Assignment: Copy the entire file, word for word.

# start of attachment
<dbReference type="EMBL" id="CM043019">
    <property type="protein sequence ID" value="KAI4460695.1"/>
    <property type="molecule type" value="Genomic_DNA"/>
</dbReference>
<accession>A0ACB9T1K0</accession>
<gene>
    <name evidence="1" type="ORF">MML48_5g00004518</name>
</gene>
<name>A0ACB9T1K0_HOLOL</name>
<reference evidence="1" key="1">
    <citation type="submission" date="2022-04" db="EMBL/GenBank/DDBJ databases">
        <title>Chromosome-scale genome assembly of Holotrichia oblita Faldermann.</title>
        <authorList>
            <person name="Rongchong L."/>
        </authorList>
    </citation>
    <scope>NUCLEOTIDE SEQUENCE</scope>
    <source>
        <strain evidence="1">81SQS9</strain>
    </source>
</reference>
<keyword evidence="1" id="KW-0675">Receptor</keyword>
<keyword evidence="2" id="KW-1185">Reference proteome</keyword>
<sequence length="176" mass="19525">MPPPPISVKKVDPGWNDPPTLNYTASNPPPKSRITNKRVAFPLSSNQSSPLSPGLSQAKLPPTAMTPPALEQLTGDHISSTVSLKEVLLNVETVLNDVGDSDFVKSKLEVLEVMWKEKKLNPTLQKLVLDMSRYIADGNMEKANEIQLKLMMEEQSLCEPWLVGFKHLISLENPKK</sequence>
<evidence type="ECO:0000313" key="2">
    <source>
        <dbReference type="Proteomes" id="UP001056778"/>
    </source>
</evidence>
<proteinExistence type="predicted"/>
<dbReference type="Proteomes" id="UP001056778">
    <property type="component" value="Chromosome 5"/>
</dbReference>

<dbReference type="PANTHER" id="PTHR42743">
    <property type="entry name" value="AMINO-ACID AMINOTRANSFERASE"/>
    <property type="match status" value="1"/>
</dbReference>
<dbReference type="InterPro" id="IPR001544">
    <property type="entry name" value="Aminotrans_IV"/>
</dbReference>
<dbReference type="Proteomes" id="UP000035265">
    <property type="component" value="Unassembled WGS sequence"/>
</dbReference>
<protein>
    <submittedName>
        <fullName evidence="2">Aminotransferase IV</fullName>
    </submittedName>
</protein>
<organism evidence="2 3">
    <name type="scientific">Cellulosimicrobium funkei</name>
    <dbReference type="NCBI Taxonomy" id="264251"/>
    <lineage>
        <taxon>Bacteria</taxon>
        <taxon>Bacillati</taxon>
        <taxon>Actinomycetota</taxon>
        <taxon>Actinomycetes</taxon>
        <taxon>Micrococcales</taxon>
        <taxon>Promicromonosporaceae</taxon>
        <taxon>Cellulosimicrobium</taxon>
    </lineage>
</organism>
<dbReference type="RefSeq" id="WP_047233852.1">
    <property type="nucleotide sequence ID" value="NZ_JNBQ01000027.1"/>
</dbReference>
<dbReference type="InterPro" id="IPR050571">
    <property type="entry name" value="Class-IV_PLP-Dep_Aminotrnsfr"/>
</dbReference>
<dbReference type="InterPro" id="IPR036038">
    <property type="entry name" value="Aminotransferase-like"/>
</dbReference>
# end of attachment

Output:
<dbReference type="EMBL" id="CM043019">
    <property type="protein sequence ID" value="KAI4460695.1"/>
    <property type="molecule type" value="Genomic_DNA"/>
</dbReference>
<accession>A0ACB9T1K0</accession>
<gene>
    <name evidence="1" type="ORF">MML48_5g00004518</name>
</gene>
<name>A0ACB9T1K0_HOLOL</name>
<reference evidence="1" key="1">
    <citation type="submission" date="2022-04" db="EMBL/GenBank/DDBJ databases">
        <title>Chromosome-scale genome assembly of Holotrichia oblita Faldermann.</title>
        <authorList>
            <person name="Rongchong L."/>
        </authorList>
    </citation>
    <scope>NUCLEOTIDE SEQUENCE</scope>
    <source>
        <strain evidence="1">81SQS9</strain>
    </source>
</reference>
<keyword evidence="1" id="KW-0675">Receptor</keyword>
<keyword evidence="2" id="KW-1185">Reference proteome</keyword>
<sequence length="176" mass="19525">MPPPPISVKKVDPGWNDPPTLNYTASNPPPKSRITNKRVAFPLSSNQSSPLSPGLSQAKLPPTAMTPPALEQLTGDHISSTVSLKEVLLNVETVLNDVGDSDFVKSKLEVLEVMWKEKKLNPTLQKLVLDMSRYIADGNMEKANEIQLKLMMEEQSLCEPWLVGFKHLISLENPKK</sequence>
<evidence type="ECO:0000313" key="2">
    <source>
        <dbReference type="Proteomes" id="UP001056778"/>
    </source>
</evidence>
<proteinExistence type="predicted"/>
<dbReference type="Proteomes" id="UP001056778">
    <property type="component" value="Chromosome 5"/>
</dbReference>

<dbReference type="PANTHER" id="PTHR42743">
    <property type="entry name" value="AMINO-ACID AMINOTRANSFERASE"/>
    <property type="match status" value="1"/>
</dbReference>
<dbReference type="InterPro" id="IPR001544">
    <property type="entry name" value="Aminotrans_IV"/>
</dbReference>
<dbReference type="Proteomes" id="UP000035265">
    <property type="component" value="Unassembled WGS sequence"/>
</dbReference>
<protein>
    <submittedName>
        <fullName evidence="2">Aminotransferase IV</fullName>
    </submittedName>
</protein>
<organism evidence="2 3">
    <name type="scientific">Cellulosimicrobium funkei</name>
    <dbReference type="NCBI Taxonomy" id="264251"/>
    <lineage>
        <taxon>Bacteria</taxon>
        <taxon>Bacillati</taxon>
        <taxon>Actinomycetota</taxon>
        <taxon>Actinomycetes</taxon>
        <taxon>Micrococcales</taxon>
        <taxon>Promicromonosporaceae</taxon>
        <taxon>Cellulosimicrobium</taxon>
    </lineage>
</organism>
<dbReference type="RefSeq" id="WP_047233852.1">
    <property type="nucleotide sequence ID" value="NZ_JNBQ01000027.1"/>
</dbReference>
<dbReference type="InterPro" id="IPR050571">
    <property type="entry name" value="Class-IV_PLP-Dep_Aminotrnsfr"/>
</dbReference>
<dbReference type="InterPro" id="IPR036038">
    <property type="entry name" value="Aminotransferase-like"/>
</dbReference>